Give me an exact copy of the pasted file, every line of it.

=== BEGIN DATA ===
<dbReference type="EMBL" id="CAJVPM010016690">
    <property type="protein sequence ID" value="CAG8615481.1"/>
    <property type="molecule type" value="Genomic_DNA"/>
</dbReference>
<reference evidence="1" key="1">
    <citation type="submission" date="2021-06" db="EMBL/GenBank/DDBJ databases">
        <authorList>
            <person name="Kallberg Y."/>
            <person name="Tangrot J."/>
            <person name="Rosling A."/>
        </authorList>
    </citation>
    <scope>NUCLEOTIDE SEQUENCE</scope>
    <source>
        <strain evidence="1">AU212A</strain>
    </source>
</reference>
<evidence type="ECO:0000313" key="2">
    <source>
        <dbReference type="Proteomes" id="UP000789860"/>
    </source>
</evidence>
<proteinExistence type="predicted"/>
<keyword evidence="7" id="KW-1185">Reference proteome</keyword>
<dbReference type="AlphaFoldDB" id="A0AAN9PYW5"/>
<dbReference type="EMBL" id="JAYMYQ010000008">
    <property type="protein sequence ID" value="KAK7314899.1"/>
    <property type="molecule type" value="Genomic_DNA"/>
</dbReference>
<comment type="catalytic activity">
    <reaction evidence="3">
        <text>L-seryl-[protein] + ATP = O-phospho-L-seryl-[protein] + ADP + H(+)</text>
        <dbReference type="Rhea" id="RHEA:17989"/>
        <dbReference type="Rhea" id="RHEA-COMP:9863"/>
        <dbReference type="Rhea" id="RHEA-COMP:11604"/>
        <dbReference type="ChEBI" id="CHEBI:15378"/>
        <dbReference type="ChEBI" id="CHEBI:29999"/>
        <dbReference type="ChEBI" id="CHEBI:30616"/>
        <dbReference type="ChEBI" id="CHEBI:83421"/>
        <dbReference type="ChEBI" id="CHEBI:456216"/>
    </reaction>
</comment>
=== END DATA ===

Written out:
<dbReference type="EMBL" id="CAJVPM010016690">
    <property type="protein sequence ID" value="CAG8615481.1"/>
    <property type="molecule type" value="Genomic_DNA"/>
</dbReference>
<reference evidence="1" key="1">
    <citation type="submission" date="2021-06" db="EMBL/GenBank/DDBJ databases">
        <authorList>
            <person name="Kallberg Y."/>
            <person name="Tangrot J."/>
            <person name="Rosling A."/>
        </authorList>
    </citation>
    <scope>NUCLEOTIDE SEQUENCE</scope>
    <source>
        <strain evidence="1">AU212A</strain>
    </source>
</reference>
<evidence type="ECO:0000313" key="2">
    <source>
        <dbReference type="Proteomes" id="UP000789860"/>
    </source>
</evidence>
<proteinExistence type="predicted"/>
<keyword evidence="7" id="KW-1185">Reference proteome</keyword>
<dbReference type="AlphaFoldDB" id="A0AAN9PYW5"/>
<dbReference type="EMBL" id="JAYMYQ010000008">
    <property type="protein sequence ID" value="KAK7314899.1"/>
    <property type="molecule type" value="Genomic_DNA"/>
</dbReference>
<comment type="catalytic activity">
    <reaction evidence="3">
        <text>L-seryl-[protein] + ATP = O-phospho-L-seryl-[protein] + ADP + H(+)</text>
        <dbReference type="Rhea" id="RHEA:17989"/>
        <dbReference type="Rhea" id="RHEA-COMP:9863"/>
        <dbReference type="Rhea" id="RHEA-COMP:11604"/>
        <dbReference type="ChEBI" id="CHEBI:15378"/>
        <dbReference type="ChEBI" id="CHEBI:29999"/>
        <dbReference type="ChEBI" id="CHEBI:30616"/>
        <dbReference type="ChEBI" id="CHEBI:83421"/>
        <dbReference type="ChEBI" id="CHEBI:456216"/>
    </reaction>
</comment>